I made a game out of it when I lay awake at night: trying to think of the most vile, twisted thing in all the world. I thought about hurting the kids at my school, or throwing stones through windows, or stealing. I thought about shouting at people like dad did, or punishing animals – anything so Raleigha could smell how bad it was. I tried my hardest, thinking horrible things day and night until at last during school I finally thought of the worst thing there was.
I was going to kill myself when I got home. I was going to tie one end of a string around my neck and the other end to the drain in the bathtub, tying it so tight that I couldn’t get undone even when the tub started to fill with water. I’d be stuck there doing and thinking the worst thing I could do, until Raleigha smelled it and came for me.
I heard mom and dad fighting before I even opened the front door. They were in their bedroom, so neither of them saw me twisting a dozen strings together into a rope that would be too strong for me to break. The running water couldn’t drown out the yelling, but it made everything seem a little less real. I couldn’t wait for my head to be underwater so I wouldn’t have to listen to them anymore.
My fingers were shaking while I tied the string around my neck, but it was such a horrible thought that I knew I wouldn’t have to be under for long. Raleigha was going to come before I drowned. I’d tell him what was really going on and he’d save us from dad, and then Raleigha would live with us and I’d fight evil with him like I always wanted. I thought I was going to be a hero as I tightened the tether and pressing my face under those warm comforting waves. I thought mom was going to be so happy when she found out what I did for her.
I tried to tell my body to lay still, but it wouldn’t listen. The burning pressure rippled through my body and I thrashed against the twined string. I couldn’t break it. I briefly fumbled with the knots, but the water pulled them too tight to work through. I had to wonder what would happen if Raleigha never came. If I never came back up. And still being able to hear dad shouting while I was under water, I decided that I was okay with that too.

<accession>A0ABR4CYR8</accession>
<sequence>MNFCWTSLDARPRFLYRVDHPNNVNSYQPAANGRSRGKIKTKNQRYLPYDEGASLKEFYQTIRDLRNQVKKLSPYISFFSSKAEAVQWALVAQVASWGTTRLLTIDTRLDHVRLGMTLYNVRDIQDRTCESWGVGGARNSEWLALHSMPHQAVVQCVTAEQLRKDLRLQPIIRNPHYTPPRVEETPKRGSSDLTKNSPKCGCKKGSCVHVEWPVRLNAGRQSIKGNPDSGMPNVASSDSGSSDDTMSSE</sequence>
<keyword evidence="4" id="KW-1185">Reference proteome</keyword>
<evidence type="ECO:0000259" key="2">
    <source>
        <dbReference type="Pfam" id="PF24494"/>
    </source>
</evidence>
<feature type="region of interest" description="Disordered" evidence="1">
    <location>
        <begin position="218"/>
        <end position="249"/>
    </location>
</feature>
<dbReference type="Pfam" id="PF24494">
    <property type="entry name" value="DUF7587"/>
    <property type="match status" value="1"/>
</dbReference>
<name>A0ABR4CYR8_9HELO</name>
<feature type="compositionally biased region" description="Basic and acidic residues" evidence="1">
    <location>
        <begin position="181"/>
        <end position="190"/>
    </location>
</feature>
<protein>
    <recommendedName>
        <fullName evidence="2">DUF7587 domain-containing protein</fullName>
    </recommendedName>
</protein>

When hands finally grabbed hold of my buckling body and ripped me free, I braced myself waiting for those hooked teeth to pierce my flesh. It was just my mom though, holding me and crying, pumping the water from my stomach and lungs.
“Did Raleigha come? Where is he?” was the first thing I asked.
“Didn’t you see him? He’s already gone,” she told me.
“And dad? Did he get dad?”
I saw the blood leaking out from mom’s closed door after I left the bathroom. I had to go stay with my grandmother for a week after that. There wasn’t any blood when I got home, and I haven’t seen dad since.
I still don’t know whether the monster came or not that night. When I told the story to some friends at school, they said Raleigha must have killed him. My friends were all terrified of monsters after that, but that’s just because they didn’t understand. If this is what humans do to each other, then I’m afraid of a life without monsters.